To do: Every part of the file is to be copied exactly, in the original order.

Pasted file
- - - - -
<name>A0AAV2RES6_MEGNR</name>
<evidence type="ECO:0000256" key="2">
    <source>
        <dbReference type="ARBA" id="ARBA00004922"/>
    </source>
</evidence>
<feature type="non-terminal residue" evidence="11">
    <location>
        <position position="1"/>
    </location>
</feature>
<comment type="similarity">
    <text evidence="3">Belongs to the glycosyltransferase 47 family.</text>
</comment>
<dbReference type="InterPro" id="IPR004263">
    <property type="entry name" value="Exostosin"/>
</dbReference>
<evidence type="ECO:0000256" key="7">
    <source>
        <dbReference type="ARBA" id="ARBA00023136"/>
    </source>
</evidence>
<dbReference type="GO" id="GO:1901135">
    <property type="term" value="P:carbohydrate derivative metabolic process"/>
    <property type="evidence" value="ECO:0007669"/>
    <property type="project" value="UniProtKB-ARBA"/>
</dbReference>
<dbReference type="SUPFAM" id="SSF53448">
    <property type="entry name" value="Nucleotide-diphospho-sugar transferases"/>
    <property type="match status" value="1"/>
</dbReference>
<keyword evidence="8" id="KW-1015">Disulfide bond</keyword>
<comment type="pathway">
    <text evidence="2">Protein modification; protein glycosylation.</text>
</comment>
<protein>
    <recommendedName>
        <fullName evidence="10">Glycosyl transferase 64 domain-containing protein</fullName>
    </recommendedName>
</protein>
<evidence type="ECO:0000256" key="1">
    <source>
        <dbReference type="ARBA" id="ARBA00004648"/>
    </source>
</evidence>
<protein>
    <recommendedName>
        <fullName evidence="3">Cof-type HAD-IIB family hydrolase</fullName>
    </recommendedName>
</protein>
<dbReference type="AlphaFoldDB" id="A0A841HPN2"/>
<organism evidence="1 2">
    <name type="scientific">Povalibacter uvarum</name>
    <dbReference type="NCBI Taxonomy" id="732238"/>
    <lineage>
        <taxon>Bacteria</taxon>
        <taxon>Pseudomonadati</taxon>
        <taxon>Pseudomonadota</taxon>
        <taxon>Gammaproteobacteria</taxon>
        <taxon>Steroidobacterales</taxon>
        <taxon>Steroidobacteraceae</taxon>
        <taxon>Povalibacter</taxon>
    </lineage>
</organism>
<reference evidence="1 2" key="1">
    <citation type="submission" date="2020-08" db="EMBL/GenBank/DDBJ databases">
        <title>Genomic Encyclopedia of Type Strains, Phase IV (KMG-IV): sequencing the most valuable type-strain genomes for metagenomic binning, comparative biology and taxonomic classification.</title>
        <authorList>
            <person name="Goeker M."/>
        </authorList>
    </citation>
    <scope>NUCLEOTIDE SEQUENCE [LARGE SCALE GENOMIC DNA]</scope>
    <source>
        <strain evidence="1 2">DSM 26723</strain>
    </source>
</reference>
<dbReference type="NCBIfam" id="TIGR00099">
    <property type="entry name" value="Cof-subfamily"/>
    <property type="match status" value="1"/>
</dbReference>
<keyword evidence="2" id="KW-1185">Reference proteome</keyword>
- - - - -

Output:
<name>A0AAV2RES6_MEGNR</name>
<evidence type="ECO:0000256" key="2">
    <source>
        <dbReference type="ARBA" id="ARBA00004922"/>
    </source>
</evidence>
<feature type="non-terminal residue" evidence="11">
    <location>
        <position position="1"/>
    </location>
</feature>
<comment type="similarity">
    <text evidence="3">Belongs to the glycosyltransferase 47 family.</text>
</comment>
<dbReference type="InterPro" id="IPR004263">
    <property type="entry name" value="Exostosin"/>
</dbReference>
<evidence type="ECO:0000256" key="7">
    <source>
        <dbReference type="ARBA" id="ARBA00023136"/>
    </source>
</evidence>
<dbReference type="GO" id="GO:1901135">
    <property type="term" value="P:carbohydrate derivative metabolic process"/>
    <property type="evidence" value="ECO:0007669"/>
    <property type="project" value="UniProtKB-ARBA"/>
</dbReference>
<dbReference type="SUPFAM" id="SSF53448">
    <property type="entry name" value="Nucleotide-diphospho-sugar transferases"/>
    <property type="match status" value="1"/>
</dbReference>
<keyword evidence="8" id="KW-1015">Disulfide bond</keyword>
<comment type="pathway">
    <text evidence="2">Protein modification; protein glycosylation.</text>
</comment>
<protein>
    <recommendedName>
        <fullName evidence="10">Glycosyl transferase 64 domain-containing protein</fullName>
    </recommendedName>
</protein>
<evidence type="ECO:0000256" key="1">
    <source>
        <dbReference type="ARBA" id="ARBA00004648"/>
    </source>
</evidence>
<protein>
    <recommendedName>
        <fullName evidence="3">Cof-type HAD-IIB family hydrolase</fullName>
    </recommendedName>
</protein>
<dbReference type="AlphaFoldDB" id="A0A841HPN2"/>
<organism evidence="1 2">
    <name type="scientific">Povalibacter uvarum</name>
    <dbReference type="NCBI Taxonomy" id="732238"/>
    <lineage>
        <taxon>Bacteria</taxon>
        <taxon>Pseudomonadati</taxon>
        <taxon>Pseudomonadota</taxon>
        <taxon>Gammaproteobacteria</taxon>
        <taxon>Steroidobacterales</taxon>
        <taxon>Steroidobacteraceae</taxon>
        <taxon>Povalibacter</taxon>
    </lineage>
</organism>
<reference evidence="1 2" key="1">
    <citation type="submission" date="2020-08" db="EMBL/GenBank/DDBJ databases">
        <title>Genomic Encyclopedia of Type Strains, Phase IV (KMG-IV): sequencing the most valuable type-strain genomes for metagenomic binning, comparative biology and taxonomic classification.</title>
        <authorList>
            <person name="Goeker M."/>
        </authorList>
    </citation>
    <scope>NUCLEOTIDE SEQUENCE [LARGE SCALE GENOMIC DNA]</scope>
    <source>
        <strain evidence="1 2">DSM 26723</strain>
    </source>
</reference>
<dbReference type="NCBIfam" id="TIGR00099">
    <property type="entry name" value="Cof-subfamily"/>
    <property type="match status" value="1"/>
</dbReference>
<keyword evidence="2" id="KW-1185">Reference proteome</keyword>